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My bad!

7 August 2006

I’m still the new guy in town, and don’t get a lot of personal calls. And, as the new guy in town, my phone number hasn’t shown up on the National ‘Do Not Call’ Registry. Luckily, I DO have Caller ID on my telephone. When one of the six or seven nightly calls comes in from an “800” number or “out of area” number or “unknown caller” number, of course, I answer — in my best New York/midwest/southern/Texas accented Spanish: ¿BUENO?

One of two types of person — normally — will be on the other end. A slightly confused housewife trying to make ends meet on excrable pay somewhere like Cedar Falls, Iowa… or a decently paid, but terribly mis-employed unsatisfied in his career young fellow from Bangalore or Mumbai (unlike the very satisfied, and always graceful writer on everything from postcards to Turkish seaports to the recent tragedy in Mumbai, and hilariouly on buying — or not buying — a cell phone… sailor,writer and racontuer, Anuj Velu ).

The joke in Mexico (and alas throughout the world) is “Tres idiomas – trilingües. Dos idiomas – bilingüe. Una idioma – ¡GRINGO! It’s not the housewife in Iowa’s fault that she received a poor education… or that I have no interest in buying… well, anything. And, I suspect the fellow from Mumbai or Bangalore is a few credits short of his PhD in Electrical Engineering, and speaks two or three languages besides English… but, that the languages he knows are Bengali or Hindi or… certainly not Spanish.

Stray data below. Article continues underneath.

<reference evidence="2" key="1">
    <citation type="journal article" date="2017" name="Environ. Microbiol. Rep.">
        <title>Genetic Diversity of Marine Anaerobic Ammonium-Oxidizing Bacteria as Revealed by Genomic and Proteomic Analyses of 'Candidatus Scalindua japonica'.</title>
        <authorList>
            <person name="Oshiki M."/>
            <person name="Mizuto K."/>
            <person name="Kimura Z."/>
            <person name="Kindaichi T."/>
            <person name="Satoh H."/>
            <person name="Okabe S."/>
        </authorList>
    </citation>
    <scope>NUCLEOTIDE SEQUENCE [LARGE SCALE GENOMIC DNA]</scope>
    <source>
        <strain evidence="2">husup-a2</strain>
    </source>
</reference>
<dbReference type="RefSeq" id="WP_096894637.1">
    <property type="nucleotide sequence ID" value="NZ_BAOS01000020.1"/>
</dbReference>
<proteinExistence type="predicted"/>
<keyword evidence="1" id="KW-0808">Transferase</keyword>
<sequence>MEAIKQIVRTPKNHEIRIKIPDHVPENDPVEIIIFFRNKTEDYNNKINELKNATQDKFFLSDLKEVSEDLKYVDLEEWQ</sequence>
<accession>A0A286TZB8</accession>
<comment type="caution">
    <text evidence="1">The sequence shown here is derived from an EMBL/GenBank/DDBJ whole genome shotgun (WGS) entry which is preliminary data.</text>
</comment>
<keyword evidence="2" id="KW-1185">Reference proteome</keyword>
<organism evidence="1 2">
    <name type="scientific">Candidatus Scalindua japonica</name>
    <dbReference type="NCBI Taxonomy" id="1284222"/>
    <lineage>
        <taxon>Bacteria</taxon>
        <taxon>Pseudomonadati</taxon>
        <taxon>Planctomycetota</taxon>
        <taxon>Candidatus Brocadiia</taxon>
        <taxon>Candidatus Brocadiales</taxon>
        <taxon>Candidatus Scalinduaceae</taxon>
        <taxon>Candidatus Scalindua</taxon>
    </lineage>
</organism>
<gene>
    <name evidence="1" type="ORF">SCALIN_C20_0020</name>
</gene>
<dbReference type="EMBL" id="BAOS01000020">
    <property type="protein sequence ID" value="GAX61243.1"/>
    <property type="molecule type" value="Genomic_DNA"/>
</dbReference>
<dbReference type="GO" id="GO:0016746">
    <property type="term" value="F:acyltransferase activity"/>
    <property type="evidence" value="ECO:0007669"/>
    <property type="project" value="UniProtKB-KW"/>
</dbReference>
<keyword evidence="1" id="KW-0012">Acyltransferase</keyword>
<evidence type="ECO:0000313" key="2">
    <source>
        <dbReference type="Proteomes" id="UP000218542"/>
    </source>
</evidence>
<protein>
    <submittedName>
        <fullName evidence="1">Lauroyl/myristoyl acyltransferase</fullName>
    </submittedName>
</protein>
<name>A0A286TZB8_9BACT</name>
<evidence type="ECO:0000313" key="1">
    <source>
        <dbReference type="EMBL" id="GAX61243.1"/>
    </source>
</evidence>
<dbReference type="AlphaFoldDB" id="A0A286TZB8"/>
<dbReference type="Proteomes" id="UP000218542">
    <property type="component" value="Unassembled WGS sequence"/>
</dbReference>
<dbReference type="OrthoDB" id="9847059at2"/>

Even though I’ve only been here a few weeks, that trick is getting old. Maybe U.S. education is getting better, or more immigrants are getting hired by U.S. call centers. OR… and this scares me… maybe the job I did recruiting call center operators in Mexico is paying off for the client. At any rate, I’ve gotten two where the operator immediately switched to the Spanish version of the sales pitch … without, I assume, batting an eyelash.

Maybe it’s time to go back to studying Nahuatl. Last time I tried (with a “Teach Yourself Cassette and Program”, I never got beyond Chapter One… though the parrot I had at the time was greatly amused by the sound of the language (but she never learned it either).

I gave up when I figured out that to say “my name is Richard Grabman”, I had to wrap my tonuge around Nehuatl notoka Kualli-yollatitli Tiquinquitzquizqueh.

Maybe I’ll stick to Hello (“Niltze“). I can say “Eat me” (¡NECH-CUAZ!), but I’m always afraid I’ll run into some unreconstructed Aztec who’d take me literally…

Eat your heart out, telemarketers!

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